These insects are unique among the beetles in having very short wing cases (elytra) that leave most of the abdominal segments exposed. This allows them to flex the abdomen upwards and towards the head in a defensive posture that resembles a scorpion. They cannot sting, however, and instead capture their prey with their mandibles. They vary in size from a few millimeters to 1-2 cm and consume a range of prey, including insect eggs, aphids, and small moth larvae. The larval stages live in the soil and feed on other invertebrates.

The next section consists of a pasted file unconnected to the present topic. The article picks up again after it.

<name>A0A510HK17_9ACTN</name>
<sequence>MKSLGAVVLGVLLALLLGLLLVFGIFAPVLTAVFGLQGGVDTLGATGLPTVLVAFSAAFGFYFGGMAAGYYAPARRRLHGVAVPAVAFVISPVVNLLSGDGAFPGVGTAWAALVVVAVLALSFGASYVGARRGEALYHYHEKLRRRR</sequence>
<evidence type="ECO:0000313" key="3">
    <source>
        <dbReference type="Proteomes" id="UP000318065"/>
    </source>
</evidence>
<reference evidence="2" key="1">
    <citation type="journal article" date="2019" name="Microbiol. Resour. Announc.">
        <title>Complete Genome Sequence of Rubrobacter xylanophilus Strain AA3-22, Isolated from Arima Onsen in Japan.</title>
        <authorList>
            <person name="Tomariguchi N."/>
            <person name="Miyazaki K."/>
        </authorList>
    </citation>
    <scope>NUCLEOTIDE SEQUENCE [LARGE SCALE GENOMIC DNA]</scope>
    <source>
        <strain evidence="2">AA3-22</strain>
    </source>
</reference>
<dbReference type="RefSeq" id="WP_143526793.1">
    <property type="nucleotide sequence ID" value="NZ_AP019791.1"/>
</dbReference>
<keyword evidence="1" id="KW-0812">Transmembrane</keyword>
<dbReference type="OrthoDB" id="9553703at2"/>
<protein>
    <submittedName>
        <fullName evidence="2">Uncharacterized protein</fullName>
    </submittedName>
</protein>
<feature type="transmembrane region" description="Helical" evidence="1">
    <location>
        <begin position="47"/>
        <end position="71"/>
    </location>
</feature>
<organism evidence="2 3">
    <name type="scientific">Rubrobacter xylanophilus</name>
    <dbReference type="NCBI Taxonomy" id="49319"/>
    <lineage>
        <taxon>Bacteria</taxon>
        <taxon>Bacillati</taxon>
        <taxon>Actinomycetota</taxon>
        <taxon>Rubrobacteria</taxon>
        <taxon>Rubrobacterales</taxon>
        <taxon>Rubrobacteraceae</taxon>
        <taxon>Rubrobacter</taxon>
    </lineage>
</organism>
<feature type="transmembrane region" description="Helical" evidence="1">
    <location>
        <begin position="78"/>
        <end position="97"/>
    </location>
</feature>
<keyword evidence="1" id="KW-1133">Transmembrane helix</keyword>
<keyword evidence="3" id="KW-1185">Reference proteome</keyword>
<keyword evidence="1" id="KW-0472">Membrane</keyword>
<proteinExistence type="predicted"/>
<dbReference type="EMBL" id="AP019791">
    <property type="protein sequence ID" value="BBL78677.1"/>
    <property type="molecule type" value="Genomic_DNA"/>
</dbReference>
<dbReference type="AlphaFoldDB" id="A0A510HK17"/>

Beneficial of the Month material courtesy of NMSU ACES: Pocket Guide to the Beneficial Insects of New Mexico